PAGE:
Among professional forecasters, meanwhile, various banks, investment banks and asset managers have been falling over themselves to see who can offer the most hawkish Fed scenario. Some pundits have penciled in 7 quarter point Fed hikes this year, namely one quarter-point tightening per Fed meeting starting in March. We are not aware of any major financial institution that believes the Fed will hike less than three times this year.
Accordingly, this week’s data will be fascinating to watch. Aggressive rate hike expectations, after all, need affirmation or else they, like earnings, could jilt their lovers.
With that in mind, consider the following. Japanese consumer confidence, due out on Monday, is expected to remain subdued, some five points below its pre-pandemic highs. If that sounds familiar, it is. The same is true in the US. High inflation and Covid uncertainty are weighing on consumers globally. December saw a sharp deceleration in US household spending. Personal savings rates, which initially fell sharply from pandemic peaks, have recently edged back up. Fiscal support measures are being withdrawn. Non-eviction stopgap measures may go next. Wobbly equity markets may unnerve consumers as well. If final demand decelerates, can aggressive tightening expectations hold up?
Also, inflation may be peaking. In Germany, harmonized inflation is expected to dip from its recent high of 5.7%. Last month, the US ISM prices paid index dipped. If it does so again this week, that might herald a lessening of pipeline goods price pressures. Already, anecdotal evidence points to lessening shipping delays. Those developments could be important, insofar as goods prices have led the surge in overall reported inflation during 2021.
Meanwhile, in Friday’s employment report, year-on-year wage inflation is expected to jump to over 5%, which will hog the headlines. But monthly wage increases are forecast to slow a bit from their December pace. And less noticed has been an upward creep in the labor force participation rate, which has been edging higher since mid-2021 and could top 62% in Friday’s report. While that level would still be 1.4 percentage points below its pre-pandemic peak, it might nevertheless trigger a re-think about US labor supply flexibility, trend growth, and wage-related inflation risk.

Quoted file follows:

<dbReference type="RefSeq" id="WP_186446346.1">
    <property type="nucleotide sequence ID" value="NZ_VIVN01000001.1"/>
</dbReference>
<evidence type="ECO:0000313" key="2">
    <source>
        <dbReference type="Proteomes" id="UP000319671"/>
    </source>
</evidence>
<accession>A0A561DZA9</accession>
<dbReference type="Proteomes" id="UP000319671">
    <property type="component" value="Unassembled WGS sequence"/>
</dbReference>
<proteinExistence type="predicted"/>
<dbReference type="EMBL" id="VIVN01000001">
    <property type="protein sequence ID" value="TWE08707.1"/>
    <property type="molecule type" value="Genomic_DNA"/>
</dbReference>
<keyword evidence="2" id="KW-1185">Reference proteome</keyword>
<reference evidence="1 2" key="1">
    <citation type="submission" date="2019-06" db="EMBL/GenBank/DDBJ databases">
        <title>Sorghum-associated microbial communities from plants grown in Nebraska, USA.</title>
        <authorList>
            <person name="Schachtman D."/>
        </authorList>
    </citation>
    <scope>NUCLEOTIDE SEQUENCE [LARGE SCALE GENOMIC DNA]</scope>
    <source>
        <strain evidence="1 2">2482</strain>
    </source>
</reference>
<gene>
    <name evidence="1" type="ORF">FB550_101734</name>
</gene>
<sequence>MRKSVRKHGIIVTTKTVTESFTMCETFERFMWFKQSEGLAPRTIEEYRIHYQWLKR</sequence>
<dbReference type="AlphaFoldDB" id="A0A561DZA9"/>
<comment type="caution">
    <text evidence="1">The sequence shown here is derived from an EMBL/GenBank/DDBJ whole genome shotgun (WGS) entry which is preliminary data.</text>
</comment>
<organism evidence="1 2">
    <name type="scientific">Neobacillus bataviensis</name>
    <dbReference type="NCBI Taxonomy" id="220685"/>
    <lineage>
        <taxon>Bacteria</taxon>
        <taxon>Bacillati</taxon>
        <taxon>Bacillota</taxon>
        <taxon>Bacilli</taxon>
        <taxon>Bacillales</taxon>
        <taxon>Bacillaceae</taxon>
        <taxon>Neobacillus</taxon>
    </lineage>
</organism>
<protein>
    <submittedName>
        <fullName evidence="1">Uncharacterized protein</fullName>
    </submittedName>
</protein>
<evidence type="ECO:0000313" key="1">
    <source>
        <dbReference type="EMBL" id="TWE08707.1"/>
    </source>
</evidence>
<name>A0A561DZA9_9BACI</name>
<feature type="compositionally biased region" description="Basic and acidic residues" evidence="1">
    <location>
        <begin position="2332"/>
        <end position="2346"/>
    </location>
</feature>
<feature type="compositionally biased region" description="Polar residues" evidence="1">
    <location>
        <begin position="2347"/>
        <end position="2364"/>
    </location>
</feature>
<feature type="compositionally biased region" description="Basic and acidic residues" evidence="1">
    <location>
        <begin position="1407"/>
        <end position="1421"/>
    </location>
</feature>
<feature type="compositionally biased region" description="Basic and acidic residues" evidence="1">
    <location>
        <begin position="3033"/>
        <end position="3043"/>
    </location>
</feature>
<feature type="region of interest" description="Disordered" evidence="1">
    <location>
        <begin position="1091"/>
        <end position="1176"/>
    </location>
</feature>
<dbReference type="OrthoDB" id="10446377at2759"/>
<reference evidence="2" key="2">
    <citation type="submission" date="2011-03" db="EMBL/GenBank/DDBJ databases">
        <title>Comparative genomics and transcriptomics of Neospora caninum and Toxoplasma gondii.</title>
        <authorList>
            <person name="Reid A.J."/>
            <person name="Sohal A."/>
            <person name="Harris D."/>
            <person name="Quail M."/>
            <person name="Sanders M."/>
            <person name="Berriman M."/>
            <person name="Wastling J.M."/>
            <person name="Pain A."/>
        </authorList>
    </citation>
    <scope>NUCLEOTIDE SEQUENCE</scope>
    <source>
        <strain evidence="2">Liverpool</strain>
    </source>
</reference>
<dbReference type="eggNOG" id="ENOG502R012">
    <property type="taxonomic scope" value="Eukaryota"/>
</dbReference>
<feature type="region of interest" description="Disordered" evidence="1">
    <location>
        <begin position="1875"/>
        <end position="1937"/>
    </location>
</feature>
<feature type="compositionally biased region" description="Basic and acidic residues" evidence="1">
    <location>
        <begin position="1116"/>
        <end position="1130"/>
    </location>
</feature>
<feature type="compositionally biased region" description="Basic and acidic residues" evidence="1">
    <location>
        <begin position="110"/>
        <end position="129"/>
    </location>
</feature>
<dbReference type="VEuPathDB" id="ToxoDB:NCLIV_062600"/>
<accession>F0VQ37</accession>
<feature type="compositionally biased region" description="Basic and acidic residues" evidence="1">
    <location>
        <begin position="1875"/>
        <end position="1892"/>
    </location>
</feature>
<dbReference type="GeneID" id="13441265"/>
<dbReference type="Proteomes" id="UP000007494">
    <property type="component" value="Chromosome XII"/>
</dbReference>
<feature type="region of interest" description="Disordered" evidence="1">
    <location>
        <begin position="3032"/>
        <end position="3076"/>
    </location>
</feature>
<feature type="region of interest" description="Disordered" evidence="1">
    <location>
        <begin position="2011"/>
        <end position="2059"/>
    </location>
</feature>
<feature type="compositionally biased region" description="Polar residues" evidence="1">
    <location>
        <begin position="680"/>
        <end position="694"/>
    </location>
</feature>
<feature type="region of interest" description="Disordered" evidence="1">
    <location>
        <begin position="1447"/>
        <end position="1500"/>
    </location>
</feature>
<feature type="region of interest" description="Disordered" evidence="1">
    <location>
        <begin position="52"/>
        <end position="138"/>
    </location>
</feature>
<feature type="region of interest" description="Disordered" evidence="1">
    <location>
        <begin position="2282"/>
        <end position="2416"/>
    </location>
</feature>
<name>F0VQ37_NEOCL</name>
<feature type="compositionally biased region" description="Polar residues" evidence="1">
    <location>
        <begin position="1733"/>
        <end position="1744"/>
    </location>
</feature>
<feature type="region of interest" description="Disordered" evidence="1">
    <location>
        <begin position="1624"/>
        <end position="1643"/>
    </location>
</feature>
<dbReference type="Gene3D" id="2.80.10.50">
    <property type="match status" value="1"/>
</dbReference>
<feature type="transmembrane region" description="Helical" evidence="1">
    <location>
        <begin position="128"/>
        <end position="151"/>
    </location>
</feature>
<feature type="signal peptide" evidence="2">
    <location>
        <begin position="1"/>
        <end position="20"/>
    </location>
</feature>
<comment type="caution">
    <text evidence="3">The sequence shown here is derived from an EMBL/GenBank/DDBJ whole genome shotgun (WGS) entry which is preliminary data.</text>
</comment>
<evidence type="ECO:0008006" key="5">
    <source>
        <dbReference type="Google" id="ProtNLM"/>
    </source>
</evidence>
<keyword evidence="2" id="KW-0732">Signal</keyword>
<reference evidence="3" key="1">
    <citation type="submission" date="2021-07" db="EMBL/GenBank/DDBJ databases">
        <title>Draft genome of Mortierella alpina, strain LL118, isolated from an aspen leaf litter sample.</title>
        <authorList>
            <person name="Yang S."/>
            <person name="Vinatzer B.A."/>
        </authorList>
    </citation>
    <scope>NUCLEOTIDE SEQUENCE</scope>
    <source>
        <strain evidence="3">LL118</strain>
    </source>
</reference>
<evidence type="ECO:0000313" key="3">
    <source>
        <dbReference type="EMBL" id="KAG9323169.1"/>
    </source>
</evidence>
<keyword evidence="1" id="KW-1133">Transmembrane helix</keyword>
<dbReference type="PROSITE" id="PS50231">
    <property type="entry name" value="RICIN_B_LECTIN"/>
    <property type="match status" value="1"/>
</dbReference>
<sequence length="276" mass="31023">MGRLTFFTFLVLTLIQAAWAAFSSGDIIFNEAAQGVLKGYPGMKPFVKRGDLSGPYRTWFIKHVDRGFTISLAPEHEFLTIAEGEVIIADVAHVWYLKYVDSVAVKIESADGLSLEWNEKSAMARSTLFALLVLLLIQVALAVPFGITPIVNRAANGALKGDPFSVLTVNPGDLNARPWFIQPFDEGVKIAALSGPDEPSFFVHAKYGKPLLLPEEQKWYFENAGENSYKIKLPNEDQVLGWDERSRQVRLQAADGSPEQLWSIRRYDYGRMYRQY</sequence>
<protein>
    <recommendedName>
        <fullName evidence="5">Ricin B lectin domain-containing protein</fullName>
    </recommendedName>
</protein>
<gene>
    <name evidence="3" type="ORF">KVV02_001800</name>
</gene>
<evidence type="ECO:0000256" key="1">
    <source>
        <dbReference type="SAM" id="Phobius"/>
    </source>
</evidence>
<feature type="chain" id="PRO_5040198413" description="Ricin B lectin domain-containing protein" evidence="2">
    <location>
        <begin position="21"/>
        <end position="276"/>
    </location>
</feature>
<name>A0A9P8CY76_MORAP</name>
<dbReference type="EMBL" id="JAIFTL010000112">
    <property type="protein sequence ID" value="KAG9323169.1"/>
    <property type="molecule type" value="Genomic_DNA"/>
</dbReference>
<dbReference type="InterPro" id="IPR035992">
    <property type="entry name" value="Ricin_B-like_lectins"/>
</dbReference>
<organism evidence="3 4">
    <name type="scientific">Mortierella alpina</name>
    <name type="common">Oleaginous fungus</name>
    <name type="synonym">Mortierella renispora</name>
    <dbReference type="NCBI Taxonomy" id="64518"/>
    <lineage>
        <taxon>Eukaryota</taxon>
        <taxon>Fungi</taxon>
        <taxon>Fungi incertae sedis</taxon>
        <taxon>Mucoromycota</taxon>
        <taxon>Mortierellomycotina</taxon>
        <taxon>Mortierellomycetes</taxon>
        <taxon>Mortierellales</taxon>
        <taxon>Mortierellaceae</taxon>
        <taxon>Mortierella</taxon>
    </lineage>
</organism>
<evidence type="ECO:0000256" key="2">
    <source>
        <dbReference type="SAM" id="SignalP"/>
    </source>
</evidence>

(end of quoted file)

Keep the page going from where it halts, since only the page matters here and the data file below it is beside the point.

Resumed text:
As January ends, we are entering a precarious position for investors. Slowing earnings growth and some adjustment of global monetary policies this year have fundamentally changed risk and return dynamics. Investors are correct to adjust their expectations and, in some cases, their portfolios.
But there is a second risk — overreacting. In markets, it pays to be contrarian. Investors who have simply extrapolated earnings growth or who jumped on bandwagons of theme stocks have been rudely reminded this year of the dangers of running with the crowd. Meanwhile, the crowd has moved on. It is now supremely confident that Fed policy must be tightened aggressively. But that is now in the price. If bonds and stocks are to fall further on Fed fears the data must continuously reinforce expectations of strong growth, sluggish supply responses, and high inflation. The bar on bearishness is high and rising.
All too often, consensus positioning is like Janet Jackson’s lover — lots of fun in the beginning, the life of the party, and even intoxicating. But as Janet reminds us, it is good to be aware. At some point, the consensus can turn into a burden, becoming a loathsome couch potato.